Once you've selected a campaign, choose one of many missions. Some campaigns, such as Coral Sea to Midway, have over a dozen missions, and others, such as Pearl Harbor, have only one or two. You too can participate in the raid which sank the Soryu! Or, you can change the very course of history by preventing it (at least for this time) from the Japanese side, or by completely bungling it from the US side. Just think, if YOU had been one of the protectors of Midway, you might be drinking sake while you read this, instead of swilling Coke. Never mind that, though, take out your frustrations by blowing up a few buildings in a training run, where they won't fight back, tough guy.
You can also dogfight a famous ace, from any of the five US and Japanese military branches. This is one place where the attention to detail really shows - there's a picture of each one of them, as well as a short description of their career. Cheat by making yourself invincible! Or instead of dogfighting one really good pilot, dogfight a squadron of pilots.
You can adjust many game parameters, including the weather. And then there is the realism panel. After a couple encounters where your engine catches on fire because you pushed it too hard you'll be heading for this, available at any time. You can turn on or off any of the following: Sun blind spot; Realistic weather; Gun jams allowed; Engine burnout; Blackouts allowed; Limited ammunition; Limited fuel; Aircraft may be damaged; Midair collisions; No inflight info. Most of these are self- explanatory - for instance, if you're flying into the sun you won't be able to see very well if you have Sun blind spot on. No inflight info will turn off the handy messages that appear at the top of your screen every now and then, such as the dreaded "You just shot down a friendly airplane!" You can also choose your combat level and flight model (Easy, Standard, Intermediate, Hard, Expert). Your score is adjusted based on the options you chose - the harder the settings, the larger the score.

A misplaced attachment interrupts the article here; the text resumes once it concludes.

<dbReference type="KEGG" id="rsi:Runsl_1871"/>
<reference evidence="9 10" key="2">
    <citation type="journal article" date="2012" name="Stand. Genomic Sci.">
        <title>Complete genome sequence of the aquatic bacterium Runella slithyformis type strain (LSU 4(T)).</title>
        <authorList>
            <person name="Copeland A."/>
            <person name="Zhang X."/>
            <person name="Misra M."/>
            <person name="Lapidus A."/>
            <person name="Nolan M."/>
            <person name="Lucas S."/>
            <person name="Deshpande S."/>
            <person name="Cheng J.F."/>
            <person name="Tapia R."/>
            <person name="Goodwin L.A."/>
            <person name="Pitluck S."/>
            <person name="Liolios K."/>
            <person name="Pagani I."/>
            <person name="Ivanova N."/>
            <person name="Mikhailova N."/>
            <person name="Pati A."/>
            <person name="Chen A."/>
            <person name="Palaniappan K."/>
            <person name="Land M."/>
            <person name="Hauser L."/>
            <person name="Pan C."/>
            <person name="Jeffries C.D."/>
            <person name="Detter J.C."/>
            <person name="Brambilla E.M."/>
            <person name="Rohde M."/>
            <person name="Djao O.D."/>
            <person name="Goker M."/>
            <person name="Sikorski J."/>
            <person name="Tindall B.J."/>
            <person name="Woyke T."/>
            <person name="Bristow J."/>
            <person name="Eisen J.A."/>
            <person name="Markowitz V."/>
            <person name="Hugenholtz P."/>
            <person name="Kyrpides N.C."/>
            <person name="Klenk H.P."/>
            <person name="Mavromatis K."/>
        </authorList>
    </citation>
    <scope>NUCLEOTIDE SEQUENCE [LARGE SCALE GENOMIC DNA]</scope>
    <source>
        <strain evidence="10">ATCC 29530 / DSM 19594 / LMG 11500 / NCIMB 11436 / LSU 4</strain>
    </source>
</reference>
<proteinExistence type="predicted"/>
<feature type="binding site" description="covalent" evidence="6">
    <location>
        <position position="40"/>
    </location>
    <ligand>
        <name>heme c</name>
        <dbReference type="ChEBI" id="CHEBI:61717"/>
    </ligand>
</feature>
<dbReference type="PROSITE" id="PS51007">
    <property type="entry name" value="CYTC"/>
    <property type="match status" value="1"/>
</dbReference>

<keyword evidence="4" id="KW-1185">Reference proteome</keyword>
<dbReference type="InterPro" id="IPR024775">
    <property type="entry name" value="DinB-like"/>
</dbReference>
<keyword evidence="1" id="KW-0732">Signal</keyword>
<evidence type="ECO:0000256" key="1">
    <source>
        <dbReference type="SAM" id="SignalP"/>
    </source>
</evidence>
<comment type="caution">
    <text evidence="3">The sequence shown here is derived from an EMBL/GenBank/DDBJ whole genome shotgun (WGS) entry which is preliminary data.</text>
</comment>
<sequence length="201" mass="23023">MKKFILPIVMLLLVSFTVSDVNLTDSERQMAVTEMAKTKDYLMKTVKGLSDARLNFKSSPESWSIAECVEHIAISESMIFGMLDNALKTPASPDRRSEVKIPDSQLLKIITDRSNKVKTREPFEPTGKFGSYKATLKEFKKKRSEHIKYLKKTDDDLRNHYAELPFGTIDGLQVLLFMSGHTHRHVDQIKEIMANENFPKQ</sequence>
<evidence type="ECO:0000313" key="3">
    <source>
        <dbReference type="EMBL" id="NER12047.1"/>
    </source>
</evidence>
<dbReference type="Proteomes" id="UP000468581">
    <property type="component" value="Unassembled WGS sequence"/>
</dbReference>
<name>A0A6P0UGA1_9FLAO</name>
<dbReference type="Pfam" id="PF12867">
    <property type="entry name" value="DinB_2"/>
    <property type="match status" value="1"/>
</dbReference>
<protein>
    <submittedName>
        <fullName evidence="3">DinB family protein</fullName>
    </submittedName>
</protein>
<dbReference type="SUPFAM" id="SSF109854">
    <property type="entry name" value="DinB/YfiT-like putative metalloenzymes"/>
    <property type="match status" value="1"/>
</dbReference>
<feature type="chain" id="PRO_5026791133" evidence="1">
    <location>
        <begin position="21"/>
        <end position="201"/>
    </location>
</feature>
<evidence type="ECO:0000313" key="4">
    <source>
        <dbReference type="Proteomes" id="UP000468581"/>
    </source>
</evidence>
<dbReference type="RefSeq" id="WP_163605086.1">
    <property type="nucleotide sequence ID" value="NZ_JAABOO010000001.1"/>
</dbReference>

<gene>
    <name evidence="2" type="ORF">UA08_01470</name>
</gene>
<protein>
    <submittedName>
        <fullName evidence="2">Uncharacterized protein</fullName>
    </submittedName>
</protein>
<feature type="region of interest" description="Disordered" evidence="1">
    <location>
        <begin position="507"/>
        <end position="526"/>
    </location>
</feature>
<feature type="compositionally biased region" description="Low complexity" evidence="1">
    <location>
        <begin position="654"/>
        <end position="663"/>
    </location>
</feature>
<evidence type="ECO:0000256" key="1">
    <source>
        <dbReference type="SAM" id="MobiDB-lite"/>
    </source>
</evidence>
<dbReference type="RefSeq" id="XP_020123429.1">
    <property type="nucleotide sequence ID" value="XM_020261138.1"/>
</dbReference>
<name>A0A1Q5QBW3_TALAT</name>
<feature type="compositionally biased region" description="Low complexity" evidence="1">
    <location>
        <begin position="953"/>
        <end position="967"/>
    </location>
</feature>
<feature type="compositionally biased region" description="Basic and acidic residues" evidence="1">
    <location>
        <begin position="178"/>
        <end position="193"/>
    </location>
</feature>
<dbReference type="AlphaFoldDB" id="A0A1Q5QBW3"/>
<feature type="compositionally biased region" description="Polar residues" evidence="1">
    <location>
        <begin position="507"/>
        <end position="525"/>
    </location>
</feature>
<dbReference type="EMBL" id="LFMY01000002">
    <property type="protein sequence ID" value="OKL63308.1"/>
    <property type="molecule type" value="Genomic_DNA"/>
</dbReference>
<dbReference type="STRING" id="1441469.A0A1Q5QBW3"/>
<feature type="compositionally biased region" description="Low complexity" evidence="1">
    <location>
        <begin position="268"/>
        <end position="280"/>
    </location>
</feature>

The graphics, as noted, are incredible, with good attention to detail. You get small movies for being awarded a medal or promotion, shots of a hospital if you get wounded, appropriate backgrounds for menus depending on whether you're ground-based or carrier-based, etc.
Every flight can be recorded and then played back using the quite comprehensive Mission Review mode (think of it as a big VCR which lets you change point of view at any time), and you will get full detail, but darn it, I'd like to have it while I'm blowing things away!
When I first tried this game in the early 90s the wealth of options ensured I did not become bored for quite a long time. Learning the personality of each plane takes a while as well. I finally figured out that you can't try to climb at more than a marginal angle with a TBD Devestator, and that the best way to take out a plane with a P-38 is to lure it up to about 25000 feet or so, where it has the advantage because of the superchargers.
The dogfighting and bombing are still great fun, and the graphics are great for the time. The pilots seem to be fairly intelligent. I love being able to play the Japanese and choose all the different planes. I like that I don't spend 15 minutes in transit from one place to another. The replay mode, where you can choose your camera angles and replay the entire battle, is great. The sight of smoke pouring out of a bomber as you pound it with your bullets (which you finally see as tracers), or the impact of your rockets on ships and the towering inferno that follows are infectious.
In terms of style Aces competed with titles like Chuck Yeager's Air Combat, Secret Weapons of the Luftwaffe, and Battle of Britain. The ability to play both sides of the war and being able to select your type of plane, along with varied and compelling missions, make Aces of the Pacific another winner in the legendary Aces series.